List of Winterers 1944[67][68][69][1] – British Antarctic Survey – Operation Tabarin List of personnel}}

Base A, Port Lockroy

  • James W.R. Marr – expedition commander, base leader, zoologist
  • Lewis Ashton – carpenter
  • Eric H. Back – medical officer, meteorologist
  • A. Thomas Berry – purser/ storeman
  • John Blyth – cook (replaced Kenneth C.G. Blair in March 1944)
  • Gwion Davies – handyman, scientific assistant
  • James E.B.F. Farrington – senior wireless operator mechanic
  • Elke Mackenzie – botanist
  • Andrew Taylor – surveyor

Base B, Deception Island

  • William R. Flett – base leader, geologist
  • Gordon A. Howkins – meteorologist
  • Norman F. Layther – wireless operator mechanic
  • John Matheson – handyman
  • Charles Smith – cook

2nd year – Antarctic summer 1944/45 and winter 1945 edit

Base D, Hope Bay, Trinity Peninsula

On 6 December, William Scoresby returned to Station B bringing plants native to the Falklands and soil for Lamb to conduct a transplantation experiment, which ultimately failed due to low humidity and strong winds. On 3 February 1945, Fitzroy and the 550 ton sealer Eagle arrived at Port Lockroy, with Victor Russell and David James, Norman Bertram Marshall, Gordon Lockley, Frank White, Alan Reece, Thomas Donnachie and Norman Layther aboard. Stores, equipment and crew members destined for the erection of an unmanned Base E on Stonington Island moved into Eagle, others boarded William Scoresby and Fitzroy in order to build Station D on Hope Bay.[70]

On 7 February, Marr resigned on account of poor health and later returned to the Falklands, with Taylor replacing him as expedition leader. Taylor abandoned the plan to build the Stonington Island station focusing his attention on Station D. On 13 February, Seal Point was selected as the most suitable location for Station D and the first steps for its erection were made, construction was completed on 20 March.[71] On 23 February, a hut was built on Coronation Island to reinforce British claims to the area. Later on the British expedition paid the Argentine meteorological station on Laurie Island a courtesy visit.[72]

A few fossil specimens were collected at Hope Bay in February, with systematic gathering of paleobotanical specimens from Mount Flora's shale beginning on 8 June.[73] A sledging expedition from Hope was launched in August. On 29 December, the sledging party returned to Base D, having visited Vortex Island, Duse Bay, James Ross Island and numerous small islands in its vicinity.[74]

The trip resulted in 250 kilograms (550 lb) of lichen, fossil and rock samples, meteorological and glaciological measurements as well as corrections to Otto Nordenskjöld's maps.[75]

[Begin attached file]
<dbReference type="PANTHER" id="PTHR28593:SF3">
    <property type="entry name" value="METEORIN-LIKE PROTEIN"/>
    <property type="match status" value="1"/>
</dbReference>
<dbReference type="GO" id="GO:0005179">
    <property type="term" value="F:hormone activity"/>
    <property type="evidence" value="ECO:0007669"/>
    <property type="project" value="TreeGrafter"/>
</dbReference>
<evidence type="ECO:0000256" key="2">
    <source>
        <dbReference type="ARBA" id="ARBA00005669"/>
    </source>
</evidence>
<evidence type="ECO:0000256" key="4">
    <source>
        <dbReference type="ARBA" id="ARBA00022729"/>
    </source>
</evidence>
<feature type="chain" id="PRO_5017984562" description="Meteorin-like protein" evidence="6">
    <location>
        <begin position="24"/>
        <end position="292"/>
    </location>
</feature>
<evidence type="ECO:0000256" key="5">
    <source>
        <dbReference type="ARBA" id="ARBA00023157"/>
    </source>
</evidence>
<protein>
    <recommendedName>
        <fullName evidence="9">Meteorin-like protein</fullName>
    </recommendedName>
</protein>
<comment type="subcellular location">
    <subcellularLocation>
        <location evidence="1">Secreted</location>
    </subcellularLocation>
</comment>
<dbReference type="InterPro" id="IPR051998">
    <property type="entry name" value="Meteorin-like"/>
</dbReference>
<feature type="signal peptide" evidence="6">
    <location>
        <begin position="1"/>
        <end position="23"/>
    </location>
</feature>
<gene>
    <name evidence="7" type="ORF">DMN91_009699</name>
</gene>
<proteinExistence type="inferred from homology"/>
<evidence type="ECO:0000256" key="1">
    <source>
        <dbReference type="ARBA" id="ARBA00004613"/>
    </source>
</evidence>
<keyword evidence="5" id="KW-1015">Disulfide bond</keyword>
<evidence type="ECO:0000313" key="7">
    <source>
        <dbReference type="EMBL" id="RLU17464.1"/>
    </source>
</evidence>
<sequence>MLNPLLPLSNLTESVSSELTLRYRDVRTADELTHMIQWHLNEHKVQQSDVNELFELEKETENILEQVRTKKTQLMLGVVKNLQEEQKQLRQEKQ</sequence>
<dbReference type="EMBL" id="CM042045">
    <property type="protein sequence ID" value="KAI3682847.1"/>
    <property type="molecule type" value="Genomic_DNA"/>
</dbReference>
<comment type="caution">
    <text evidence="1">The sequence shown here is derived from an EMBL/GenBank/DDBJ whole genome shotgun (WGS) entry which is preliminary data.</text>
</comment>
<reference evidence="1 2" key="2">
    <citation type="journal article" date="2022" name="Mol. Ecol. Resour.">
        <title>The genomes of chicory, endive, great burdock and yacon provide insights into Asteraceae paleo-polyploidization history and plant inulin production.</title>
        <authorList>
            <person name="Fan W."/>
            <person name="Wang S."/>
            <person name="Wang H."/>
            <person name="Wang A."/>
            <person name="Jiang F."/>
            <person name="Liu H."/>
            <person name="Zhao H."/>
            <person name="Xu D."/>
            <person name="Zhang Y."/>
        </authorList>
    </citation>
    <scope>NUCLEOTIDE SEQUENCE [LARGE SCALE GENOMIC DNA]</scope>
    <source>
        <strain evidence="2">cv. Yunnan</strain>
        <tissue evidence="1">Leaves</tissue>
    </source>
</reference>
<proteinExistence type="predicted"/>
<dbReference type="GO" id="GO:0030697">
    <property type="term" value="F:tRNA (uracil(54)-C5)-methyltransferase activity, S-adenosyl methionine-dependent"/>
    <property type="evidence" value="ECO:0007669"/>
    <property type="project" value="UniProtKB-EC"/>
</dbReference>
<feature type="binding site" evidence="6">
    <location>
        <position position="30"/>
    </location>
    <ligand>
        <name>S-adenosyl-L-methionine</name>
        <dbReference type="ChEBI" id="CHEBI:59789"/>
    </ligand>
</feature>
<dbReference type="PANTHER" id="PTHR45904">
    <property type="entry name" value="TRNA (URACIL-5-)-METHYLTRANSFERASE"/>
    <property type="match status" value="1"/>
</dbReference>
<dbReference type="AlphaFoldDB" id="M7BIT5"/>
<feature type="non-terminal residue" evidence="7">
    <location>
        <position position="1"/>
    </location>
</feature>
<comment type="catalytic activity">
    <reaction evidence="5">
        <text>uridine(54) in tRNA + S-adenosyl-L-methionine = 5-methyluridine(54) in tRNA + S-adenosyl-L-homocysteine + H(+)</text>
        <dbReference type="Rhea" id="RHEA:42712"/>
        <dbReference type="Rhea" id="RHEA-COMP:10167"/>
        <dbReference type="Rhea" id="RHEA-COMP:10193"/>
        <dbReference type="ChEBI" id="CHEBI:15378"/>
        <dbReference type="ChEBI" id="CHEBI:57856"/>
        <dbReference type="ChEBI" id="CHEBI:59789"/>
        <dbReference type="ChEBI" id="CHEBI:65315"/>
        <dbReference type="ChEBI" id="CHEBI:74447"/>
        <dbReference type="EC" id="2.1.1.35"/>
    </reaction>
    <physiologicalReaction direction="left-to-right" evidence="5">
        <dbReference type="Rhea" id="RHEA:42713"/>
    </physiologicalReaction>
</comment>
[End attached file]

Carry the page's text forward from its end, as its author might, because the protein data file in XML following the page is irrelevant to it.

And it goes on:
List of Winterers 1945

Base A, Port Lockroy [67][76][77]

  • Gordon J. Lockley – base leader, meteorologist, zoologist [1] – British Antarctic Survey – Operation Tabarin List of personnel}}
  • John K. Biggs – handyman [78]
  • Norman F. Layther – wireless operator mechanic
  • Francis White – cook[1] – British Antarctic Survey – Operation Tabarin List of personnel}}

Base B, Deception Island [67][76][77][1] – British Antarctic Survey – Operation Tabarin List of personnel}}

  • Alan W. Reece – base leader, meteorologist
  • Samuel Bonner – handyman
  • James E.B.F. Farrington - senior wireless operator mechanic
  • Charles Smith - cook

Base D, Hope Bay [67][79][77][1] – British Antarctic Survey – Operation Tabarin List of personnel}}

  • Andrew Taylor – expedition commander, base leader, surveyor
  • Lewis Ashton – carpenter
  • Eric H. Back – medical officer, meteorologist
  • A. Thomas Berry – storeman, cook
  • John Blyth – cook
  • Gwion Davies – handyman, scientific assistant
  • Thomas Donnachie – wireless operator mechanic
  • William R. Flett – geologist
  • David P. James – surveyor
  • Elke Mackenzie Lamb (then known as Ivan Mackenzie Lamb) – botanist
  • Norman B. Marshall – zoologist
  • John Matheson – handyman
  • Victor I. Russell – surveyor

3rd year – Antarctic summer 1945/46 edit

On 14 January 1946, William Scoresby, Fitzroy and 300-ton sealer Trepassey began evacuating the members of the expedition to the Falklands. On 11 February, those serving in the military boarded HMS Ajax (22), and the rest sailed home on Highland Monarch.[74]

Aftermath edit

Port Lockroy Station A as it is today – now a museum